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Aliment Pharmacol Ther. 2008 Feb 1;27(3):274-82. Epub 2007 Nov 8.

The validity of viral hepatitis and chronic liver disease diagnoses in Veterans Affairs administrative databases.

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  • 1Houston Center for Quality of Care and Utilization Studies, Michael E. DeBakey Veterans Affairs Medical Center, Houston, TX, USA. jkramer@bcm.tmc.edu

Abstract

BACKGROUND:

The validity of International Classification of Diseases-9 codes for liver disease has not been determined.

AIM:

To examine the accuracy of International Classification of Diseases-9 codes for cirrhosis with hepatitis C virus or alcoholic liver disease and HIV or hepatitis B virus coinfection with hepatitis C virus in Veterans Affairs data.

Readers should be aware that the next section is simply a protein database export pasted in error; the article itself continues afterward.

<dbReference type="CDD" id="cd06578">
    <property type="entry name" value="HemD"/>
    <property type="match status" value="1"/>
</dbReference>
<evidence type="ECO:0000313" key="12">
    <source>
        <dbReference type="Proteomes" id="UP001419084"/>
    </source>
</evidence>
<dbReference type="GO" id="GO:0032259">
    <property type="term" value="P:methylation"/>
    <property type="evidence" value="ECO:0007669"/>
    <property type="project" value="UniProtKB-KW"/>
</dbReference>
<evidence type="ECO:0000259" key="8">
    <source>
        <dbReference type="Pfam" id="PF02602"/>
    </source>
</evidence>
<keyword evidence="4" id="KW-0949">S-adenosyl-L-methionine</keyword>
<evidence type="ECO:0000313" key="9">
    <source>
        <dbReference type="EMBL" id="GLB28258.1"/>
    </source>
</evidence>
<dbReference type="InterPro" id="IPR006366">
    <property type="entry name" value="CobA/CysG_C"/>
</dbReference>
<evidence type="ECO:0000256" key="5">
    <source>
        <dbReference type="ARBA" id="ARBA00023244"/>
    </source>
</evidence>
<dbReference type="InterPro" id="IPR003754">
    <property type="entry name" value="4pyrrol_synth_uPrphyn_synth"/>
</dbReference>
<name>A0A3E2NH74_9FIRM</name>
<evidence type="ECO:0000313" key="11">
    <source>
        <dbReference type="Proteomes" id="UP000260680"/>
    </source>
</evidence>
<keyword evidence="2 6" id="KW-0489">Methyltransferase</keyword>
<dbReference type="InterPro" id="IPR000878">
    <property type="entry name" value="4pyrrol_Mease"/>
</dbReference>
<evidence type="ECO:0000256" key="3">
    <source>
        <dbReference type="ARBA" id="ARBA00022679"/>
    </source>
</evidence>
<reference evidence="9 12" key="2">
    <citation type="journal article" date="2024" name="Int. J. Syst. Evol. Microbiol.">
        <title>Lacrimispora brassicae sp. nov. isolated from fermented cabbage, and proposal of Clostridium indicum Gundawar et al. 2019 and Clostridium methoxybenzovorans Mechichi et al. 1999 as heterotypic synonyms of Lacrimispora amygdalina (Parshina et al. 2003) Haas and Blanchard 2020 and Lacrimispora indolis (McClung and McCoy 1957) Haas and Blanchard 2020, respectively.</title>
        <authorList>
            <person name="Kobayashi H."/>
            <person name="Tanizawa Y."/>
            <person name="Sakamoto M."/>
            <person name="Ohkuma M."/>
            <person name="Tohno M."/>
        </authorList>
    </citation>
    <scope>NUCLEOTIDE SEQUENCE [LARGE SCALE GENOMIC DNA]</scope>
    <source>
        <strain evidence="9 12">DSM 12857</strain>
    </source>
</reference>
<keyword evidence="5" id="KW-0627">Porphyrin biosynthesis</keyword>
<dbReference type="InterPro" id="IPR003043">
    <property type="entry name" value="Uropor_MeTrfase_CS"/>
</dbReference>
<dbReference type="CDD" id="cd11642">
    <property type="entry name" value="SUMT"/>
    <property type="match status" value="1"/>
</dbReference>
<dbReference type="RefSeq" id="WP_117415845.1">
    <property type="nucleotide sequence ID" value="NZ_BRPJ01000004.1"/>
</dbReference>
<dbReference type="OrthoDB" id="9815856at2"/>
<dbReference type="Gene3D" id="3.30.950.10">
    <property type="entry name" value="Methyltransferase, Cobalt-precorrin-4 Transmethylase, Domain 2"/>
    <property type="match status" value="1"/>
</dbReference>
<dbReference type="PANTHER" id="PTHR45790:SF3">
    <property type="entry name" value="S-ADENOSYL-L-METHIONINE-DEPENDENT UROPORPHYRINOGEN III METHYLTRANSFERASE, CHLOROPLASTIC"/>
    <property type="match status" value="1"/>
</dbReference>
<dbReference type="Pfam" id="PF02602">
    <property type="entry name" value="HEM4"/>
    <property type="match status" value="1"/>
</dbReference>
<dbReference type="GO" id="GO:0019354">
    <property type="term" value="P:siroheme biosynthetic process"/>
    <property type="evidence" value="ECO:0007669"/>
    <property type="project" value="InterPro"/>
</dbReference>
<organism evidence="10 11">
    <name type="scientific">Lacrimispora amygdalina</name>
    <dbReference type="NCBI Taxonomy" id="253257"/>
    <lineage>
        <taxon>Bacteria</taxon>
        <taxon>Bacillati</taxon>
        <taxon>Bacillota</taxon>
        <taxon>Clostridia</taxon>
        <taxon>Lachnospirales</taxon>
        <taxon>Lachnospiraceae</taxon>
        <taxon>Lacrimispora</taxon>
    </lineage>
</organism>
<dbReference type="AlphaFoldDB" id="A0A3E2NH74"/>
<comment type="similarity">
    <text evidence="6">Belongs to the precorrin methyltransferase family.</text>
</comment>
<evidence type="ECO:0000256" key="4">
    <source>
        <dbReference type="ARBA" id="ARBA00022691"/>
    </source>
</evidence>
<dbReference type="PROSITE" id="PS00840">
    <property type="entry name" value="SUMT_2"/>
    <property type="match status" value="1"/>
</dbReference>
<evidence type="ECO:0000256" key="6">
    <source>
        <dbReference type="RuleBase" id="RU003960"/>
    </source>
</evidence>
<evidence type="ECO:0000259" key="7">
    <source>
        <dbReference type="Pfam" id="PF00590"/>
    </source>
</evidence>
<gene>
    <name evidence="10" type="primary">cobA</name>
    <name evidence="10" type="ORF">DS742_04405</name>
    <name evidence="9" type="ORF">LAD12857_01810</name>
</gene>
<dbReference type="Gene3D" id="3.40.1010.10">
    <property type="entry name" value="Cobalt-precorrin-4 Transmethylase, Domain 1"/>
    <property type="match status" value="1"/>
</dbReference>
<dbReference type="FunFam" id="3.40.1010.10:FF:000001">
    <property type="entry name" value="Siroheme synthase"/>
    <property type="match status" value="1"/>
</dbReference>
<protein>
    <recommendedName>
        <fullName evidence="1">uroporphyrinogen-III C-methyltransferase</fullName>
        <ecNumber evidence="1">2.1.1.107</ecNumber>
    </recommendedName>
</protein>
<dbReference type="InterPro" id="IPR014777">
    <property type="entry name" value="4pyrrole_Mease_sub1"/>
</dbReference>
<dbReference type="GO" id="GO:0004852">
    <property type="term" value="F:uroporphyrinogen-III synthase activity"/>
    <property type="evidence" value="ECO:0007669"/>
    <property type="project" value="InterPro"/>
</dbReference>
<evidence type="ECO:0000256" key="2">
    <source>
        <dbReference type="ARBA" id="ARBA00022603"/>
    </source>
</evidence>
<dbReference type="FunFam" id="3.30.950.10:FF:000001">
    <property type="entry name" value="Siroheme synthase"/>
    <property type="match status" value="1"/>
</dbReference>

METHODS:

We conducted a retrospective study comparing the Veterans Affairs administrative data with abstracted data from the Michael E. DeBakey VA Medical Center's medical records. We calculated the positive predictive value, negative predictive value, per cent agreement and kappa.

RESULTS:

For cirrhosis codes, the positive predictive value (probability that cirrhosis is present among those with a code) and negative predictive value (probability that cirrhosis is absent among those without a code) were 90% and 87% with 88% agreement and kappa = 0.70. For hepatitis C virus codes, the positive predictive value and negative predictive value were 93% and 92%, yielding 92% agreement and kappa = 0.78. For alcoholic liver disease codes, the positive predictive value and negative predictive value were 71% and 98%, with 89% agreement and kappa = 0.74. All parameters for HIV coinfection with hepatitis C virus were >89%; however, the codes for hepatitis B virus coinfection had a positive predictive value of 43-67%.

CONCLUSION:

These diagnostic codes (except hepatitis B virus) in Veterans Affairs administrative data are highly predictive of the presence of these conditions in medical records and can be reliably used for research.

[PubMed - indexed for MEDLINE]
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